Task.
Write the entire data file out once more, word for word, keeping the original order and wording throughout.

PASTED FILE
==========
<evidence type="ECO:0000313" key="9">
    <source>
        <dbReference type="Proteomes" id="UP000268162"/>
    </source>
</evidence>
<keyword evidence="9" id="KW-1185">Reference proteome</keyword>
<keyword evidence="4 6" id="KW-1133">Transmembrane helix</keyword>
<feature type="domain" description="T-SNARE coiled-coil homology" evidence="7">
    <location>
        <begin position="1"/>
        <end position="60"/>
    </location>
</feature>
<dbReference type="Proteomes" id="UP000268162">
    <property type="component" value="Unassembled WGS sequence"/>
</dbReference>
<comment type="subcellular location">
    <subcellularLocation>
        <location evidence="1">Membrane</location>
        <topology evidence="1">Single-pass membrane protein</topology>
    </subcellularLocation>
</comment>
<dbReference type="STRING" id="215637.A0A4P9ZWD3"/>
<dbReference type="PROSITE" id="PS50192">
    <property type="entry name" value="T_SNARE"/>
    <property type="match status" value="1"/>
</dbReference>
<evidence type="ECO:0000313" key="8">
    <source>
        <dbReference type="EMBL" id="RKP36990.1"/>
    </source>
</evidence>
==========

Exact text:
<evidence type="ECO:0000313" key="9">
    <source>
        <dbReference type="Proteomes" id="UP000268162"/>
    </source>
</evidence>
<keyword evidence="9" id="KW-1185">Reference proteome</keyword>
<keyword evidence="4 6" id="KW-1133">Transmembrane helix</keyword>
<feature type="domain" description="T-SNARE coiled-coil homology" evidence="7">
    <location>
        <begin position="1"/>
        <end position="60"/>
    </location>
</feature>
<dbReference type="Proteomes" id="UP000268162">
    <property type="component" value="Unassembled WGS sequence"/>
</dbReference>
<comment type="subcellular location">
    <subcellularLocation>
        <location evidence="1">Membrane</location>
        <topology evidence="1">Single-pass membrane protein</topology>
    </subcellularLocation>
</comment>
<dbReference type="STRING" id="215637.A0A4P9ZWD3"/>
<dbReference type="PROSITE" id="PS50192">
    <property type="entry name" value="T_SNARE"/>
    <property type="match status" value="1"/>
</dbReference>
<evidence type="ECO:0000313" key="8">
    <source>
        <dbReference type="EMBL" id="RKP36990.1"/>
    </source>
</evidence>